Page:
Show compassion for us Sugar Addicts!

This is NO JOKE. The war on sugar is going on all around us – and I am one of the warriors. But in all this effort to build awareness of hidden sugars in most processed foods and the threat of getting fat, destroying brain function and a whole host of serious long term debilitating diseases, we run the risk of forgetting that we are also dealing with addictions. As such, the anti sugar campaign is not simply a short term issue of a series of separate battles, but an ongoing investment of hard work and perseverance, based on understanding and mutual support in the long term.

Cartoon of mice getting high on eating Oreo cookies

Perhaps sugar addiction isn’t that bad…

Spare a thought for these mice……Life is fine for them whilst they have access to the Oreo cookies they are being fed on in this experiment. They will die from liver failure or other disease and grow obese in the process, but they are happy while they are eating Oreos and have unlimited access to them. When the scientists remove the Oreos, they will be acutely unhappy, because their brains will remember the happy feelings and delicious taste of these cookies for ever and will tell their bodies they need them for survival and to become happy again.

The same happens to many of us when we stop eating sugary foods. For most adults who give up sugar, the addiction will always be there, even if we do manage to change our taste buds and habits, over time, so that we eventually become happy to eat more healthily and avoid sweets. And that is the key to staying motivated: We need to understand that it is possible to change our sweet habits and actually learn, over a relatively short space of time and with perseverance, to enjoy, for example, unsweetened cream and very dark chocolate. It simply becomes a different, but equally enjoyable taste and a non-addictive experience, compared with what the sugar has done to our brains in the past.

And that is important for friends and family to be aware of. It is hard work to stop being an alcoholic and hard work to stop smoking. It is also hard work to stop eating sugar, if you have reached the addictive stages that many of us have, through lack of information and understanding of its addictive effects, from when we were younger. In fact, even when we have managed to stop, we need support from those around us to not offer temptations or make us feel obliged to accept gifts of chocolates, sweets or special ‘favourite’ cakes made for us by loving partners, friends and family. The reason is quite simple: Give us the ‘taste’ for sweets again and we run the risk of wanting more. Our brains remember the feel-good rush from sugar and will be quick to persuade our tastebuds to seek out the sweet tastes again.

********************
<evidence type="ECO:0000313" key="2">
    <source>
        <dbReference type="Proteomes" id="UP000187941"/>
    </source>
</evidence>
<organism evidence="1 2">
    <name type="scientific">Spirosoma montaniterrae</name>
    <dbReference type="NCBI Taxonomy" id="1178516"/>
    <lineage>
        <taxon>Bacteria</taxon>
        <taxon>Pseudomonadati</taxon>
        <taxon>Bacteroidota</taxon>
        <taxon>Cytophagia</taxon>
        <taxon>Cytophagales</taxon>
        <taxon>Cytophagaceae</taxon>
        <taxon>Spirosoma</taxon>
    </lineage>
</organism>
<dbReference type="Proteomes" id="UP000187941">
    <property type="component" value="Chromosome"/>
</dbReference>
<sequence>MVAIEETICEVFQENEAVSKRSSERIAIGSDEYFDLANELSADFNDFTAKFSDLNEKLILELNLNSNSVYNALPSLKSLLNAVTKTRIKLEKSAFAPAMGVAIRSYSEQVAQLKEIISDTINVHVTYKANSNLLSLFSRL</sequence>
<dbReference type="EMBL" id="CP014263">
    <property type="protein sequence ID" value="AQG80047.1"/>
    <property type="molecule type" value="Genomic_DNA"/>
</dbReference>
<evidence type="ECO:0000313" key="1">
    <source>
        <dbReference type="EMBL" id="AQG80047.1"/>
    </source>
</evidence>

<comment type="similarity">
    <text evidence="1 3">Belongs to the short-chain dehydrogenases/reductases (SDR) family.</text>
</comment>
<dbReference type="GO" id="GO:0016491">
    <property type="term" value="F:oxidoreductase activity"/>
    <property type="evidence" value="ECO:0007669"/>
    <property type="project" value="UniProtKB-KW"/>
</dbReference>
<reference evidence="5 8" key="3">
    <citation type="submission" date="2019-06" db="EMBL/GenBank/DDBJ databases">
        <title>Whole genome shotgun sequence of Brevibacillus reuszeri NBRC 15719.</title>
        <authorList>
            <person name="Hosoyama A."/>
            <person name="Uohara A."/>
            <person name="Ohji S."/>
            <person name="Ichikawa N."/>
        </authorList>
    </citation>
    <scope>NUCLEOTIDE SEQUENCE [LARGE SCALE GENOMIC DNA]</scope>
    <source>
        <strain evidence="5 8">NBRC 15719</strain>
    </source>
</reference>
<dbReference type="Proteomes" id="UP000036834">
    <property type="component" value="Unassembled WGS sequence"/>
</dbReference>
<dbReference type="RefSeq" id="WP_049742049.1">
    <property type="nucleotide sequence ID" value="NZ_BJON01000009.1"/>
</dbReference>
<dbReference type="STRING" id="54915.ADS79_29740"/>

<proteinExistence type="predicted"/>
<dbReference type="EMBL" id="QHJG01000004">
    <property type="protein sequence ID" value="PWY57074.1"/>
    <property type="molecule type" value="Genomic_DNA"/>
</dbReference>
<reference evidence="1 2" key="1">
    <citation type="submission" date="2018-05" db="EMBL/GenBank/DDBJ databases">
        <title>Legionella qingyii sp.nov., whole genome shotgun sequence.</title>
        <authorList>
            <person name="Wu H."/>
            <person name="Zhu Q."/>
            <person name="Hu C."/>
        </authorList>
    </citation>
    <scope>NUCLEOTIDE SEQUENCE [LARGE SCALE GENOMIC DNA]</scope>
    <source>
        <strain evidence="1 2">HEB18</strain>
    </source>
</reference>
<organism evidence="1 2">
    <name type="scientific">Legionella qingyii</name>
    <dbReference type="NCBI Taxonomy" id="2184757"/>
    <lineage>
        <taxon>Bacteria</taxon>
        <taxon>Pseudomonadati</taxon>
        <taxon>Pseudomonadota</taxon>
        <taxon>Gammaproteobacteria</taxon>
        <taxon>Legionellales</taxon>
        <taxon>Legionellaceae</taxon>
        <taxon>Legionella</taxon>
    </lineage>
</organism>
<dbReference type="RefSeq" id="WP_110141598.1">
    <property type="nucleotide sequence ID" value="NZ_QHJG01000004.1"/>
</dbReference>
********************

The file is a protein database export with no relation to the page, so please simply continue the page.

For those who recognise themselves in this description, at any stage of the process, I want to encourage you to feel proud and strong for achieving what you have achieved in your fight to reduce the amount of sugar you eat. And please don’t ever give up. But, at the same time, it may help you to acknowledge your addiction to sugar instead of trying to convince yourself that you are cured (or on the way to be cured). Please don’t think you will never lapse back to the days when you could not only eat one piece of chocolate but needed to finish the packet…….. before you headed for the biscuit tin.

If you can accept that this is an addiction that remains in your brain, possibly for the rest of your life, then you are forearmed and can be more aware of the risks. You may be fine with one or two (dark) chocolates, but be aware that one or two can lead to three, four, or more, and it quickly guides you to the slippery slide that takes you back to where you were.

Picture of woman kicking cakes and chocolates in to touch